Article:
The suit contends that the massive 274-page education bill violates the “single subject” rule, which states that bills must cover only a single subject matter.
PANAMA CITY — Nine school districts across the state, including Bay District Schools, have filed a second lawsuit challenging the constitutionality of the controversial education bill HB 7069 passed last legislative session.
This suit, entered late Monday, was filed directly with the Florida Supreme Court. It names House Speaker Richard Corcoran, Senate President Joe Negron and officials with the state’s Department of Education as defendants and contends that the massive 274-page bill violates the “single subject” rule, which states that bills must cover only a single subject matter.
School Board Attorney Franklin Harrison, whose law firm Harrison Sale McCloy is doing much of the work for the lawsuit pro bono, said the bill amends more than 70 provisions of school codes, ranging from recess time to funding new school construction. He said the bill, which was passed on the last day of the legislative session, is a “classic example” of “logrolling” — or combining smaller bills, some of which were voted down in committee, and rolling them into a larger bill.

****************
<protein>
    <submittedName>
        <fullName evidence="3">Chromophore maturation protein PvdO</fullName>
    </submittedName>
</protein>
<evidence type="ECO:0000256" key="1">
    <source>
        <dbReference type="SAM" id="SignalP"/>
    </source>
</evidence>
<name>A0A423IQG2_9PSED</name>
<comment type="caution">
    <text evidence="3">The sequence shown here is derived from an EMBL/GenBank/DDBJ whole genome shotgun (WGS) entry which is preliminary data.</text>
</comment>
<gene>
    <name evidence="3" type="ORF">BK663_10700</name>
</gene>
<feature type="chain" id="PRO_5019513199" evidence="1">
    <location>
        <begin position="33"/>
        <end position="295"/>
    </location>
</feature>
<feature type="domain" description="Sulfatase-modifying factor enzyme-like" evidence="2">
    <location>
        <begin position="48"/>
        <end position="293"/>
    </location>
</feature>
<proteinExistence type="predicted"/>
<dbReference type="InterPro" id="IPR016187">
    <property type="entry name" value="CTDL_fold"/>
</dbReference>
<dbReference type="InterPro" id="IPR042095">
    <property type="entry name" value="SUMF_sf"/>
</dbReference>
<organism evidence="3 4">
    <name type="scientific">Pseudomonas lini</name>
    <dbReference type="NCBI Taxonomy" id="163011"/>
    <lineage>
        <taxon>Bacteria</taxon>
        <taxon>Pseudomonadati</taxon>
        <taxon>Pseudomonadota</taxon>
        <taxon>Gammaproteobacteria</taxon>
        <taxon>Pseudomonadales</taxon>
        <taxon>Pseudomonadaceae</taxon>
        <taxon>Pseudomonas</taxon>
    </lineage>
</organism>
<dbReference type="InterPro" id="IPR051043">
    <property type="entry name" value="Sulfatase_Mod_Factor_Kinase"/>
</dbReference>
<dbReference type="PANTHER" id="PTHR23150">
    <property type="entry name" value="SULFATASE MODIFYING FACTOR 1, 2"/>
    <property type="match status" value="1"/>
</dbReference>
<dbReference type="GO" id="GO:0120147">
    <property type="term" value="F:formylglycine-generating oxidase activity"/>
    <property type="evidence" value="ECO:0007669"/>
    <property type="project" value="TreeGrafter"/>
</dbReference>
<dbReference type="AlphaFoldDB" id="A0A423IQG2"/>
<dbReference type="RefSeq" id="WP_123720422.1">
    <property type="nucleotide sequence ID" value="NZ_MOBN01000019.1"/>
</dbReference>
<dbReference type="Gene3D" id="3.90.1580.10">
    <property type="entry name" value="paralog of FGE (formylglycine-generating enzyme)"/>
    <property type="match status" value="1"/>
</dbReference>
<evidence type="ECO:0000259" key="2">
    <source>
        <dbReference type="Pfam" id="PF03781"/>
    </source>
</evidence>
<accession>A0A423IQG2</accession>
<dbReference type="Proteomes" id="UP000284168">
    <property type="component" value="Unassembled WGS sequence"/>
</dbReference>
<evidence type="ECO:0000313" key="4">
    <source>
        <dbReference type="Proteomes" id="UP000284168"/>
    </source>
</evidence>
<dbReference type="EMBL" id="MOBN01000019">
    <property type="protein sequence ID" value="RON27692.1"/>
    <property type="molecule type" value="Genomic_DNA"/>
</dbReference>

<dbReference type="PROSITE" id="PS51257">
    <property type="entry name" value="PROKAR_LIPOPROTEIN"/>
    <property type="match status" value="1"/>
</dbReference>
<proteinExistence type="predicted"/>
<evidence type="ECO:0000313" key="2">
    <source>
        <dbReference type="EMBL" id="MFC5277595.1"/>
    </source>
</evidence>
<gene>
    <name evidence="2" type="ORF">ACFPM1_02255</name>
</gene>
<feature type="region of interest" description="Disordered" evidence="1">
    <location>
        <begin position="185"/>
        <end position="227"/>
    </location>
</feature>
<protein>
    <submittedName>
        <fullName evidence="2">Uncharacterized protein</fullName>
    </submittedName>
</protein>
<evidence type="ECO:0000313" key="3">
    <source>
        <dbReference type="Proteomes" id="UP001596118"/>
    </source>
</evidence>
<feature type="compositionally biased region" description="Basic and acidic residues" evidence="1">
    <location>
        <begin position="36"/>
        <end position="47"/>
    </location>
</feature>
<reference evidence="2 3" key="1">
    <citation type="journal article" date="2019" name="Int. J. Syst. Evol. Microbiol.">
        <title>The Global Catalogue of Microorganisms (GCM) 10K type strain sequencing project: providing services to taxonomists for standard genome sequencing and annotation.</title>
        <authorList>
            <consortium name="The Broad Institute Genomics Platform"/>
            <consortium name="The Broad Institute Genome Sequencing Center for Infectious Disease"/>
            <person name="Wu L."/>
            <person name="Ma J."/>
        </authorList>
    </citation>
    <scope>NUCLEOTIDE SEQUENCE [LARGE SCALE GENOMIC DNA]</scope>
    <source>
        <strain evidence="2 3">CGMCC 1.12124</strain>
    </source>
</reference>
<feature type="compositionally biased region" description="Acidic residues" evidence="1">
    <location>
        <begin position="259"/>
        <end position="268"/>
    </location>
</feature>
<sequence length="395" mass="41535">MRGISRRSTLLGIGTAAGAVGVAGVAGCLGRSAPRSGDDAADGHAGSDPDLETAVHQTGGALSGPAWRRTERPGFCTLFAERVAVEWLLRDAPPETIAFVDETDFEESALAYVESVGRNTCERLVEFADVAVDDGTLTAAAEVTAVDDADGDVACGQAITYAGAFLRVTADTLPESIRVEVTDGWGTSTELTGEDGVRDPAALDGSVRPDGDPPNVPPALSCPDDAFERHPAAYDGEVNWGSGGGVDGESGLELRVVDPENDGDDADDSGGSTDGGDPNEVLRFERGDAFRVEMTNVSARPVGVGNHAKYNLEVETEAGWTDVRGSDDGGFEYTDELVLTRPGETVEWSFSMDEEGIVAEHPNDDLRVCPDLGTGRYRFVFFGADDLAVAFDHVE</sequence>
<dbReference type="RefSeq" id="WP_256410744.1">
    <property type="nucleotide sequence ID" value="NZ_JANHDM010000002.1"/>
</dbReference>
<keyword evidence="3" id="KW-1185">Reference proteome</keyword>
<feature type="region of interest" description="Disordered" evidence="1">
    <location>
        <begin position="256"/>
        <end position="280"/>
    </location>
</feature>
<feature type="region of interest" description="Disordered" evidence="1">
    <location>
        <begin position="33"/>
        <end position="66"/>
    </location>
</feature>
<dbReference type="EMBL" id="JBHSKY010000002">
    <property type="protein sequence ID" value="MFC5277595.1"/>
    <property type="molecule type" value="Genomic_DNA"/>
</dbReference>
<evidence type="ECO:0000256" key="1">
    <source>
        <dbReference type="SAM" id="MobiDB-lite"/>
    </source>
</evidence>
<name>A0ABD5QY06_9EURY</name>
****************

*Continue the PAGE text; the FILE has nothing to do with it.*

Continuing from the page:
A legal challenge to the bill already has been filed in Leon County Circuit Court by 14 school districts. Harrison said this new challenge will run concurrently with the suit in the lower court and will put the challenge immediately in front of Supreme Court justices, who through appeals would have seen the argument anyway eventually and who also have the power to take immediate action against the bill if warranted.
“There’s going to be lots of in-the-trenches fighting,” Harrison said.
Alachua, Broward, Hamilton, Lee, Polk, St. Lucie, Volusia and Wakulla counties also have signed on to this most recent legal challenge.
Harrison called HB 7069 a “monumental shift” in education policy by the legislature and said his firm, and the school district, are fighting to protect the school board’s local authority over education.
“We’re trying to preserve what school districts have always been able to do,” he said. “If the legislature can do what they did in that law, then they are in charge and the local school board don’t have a hell of a lot to do.”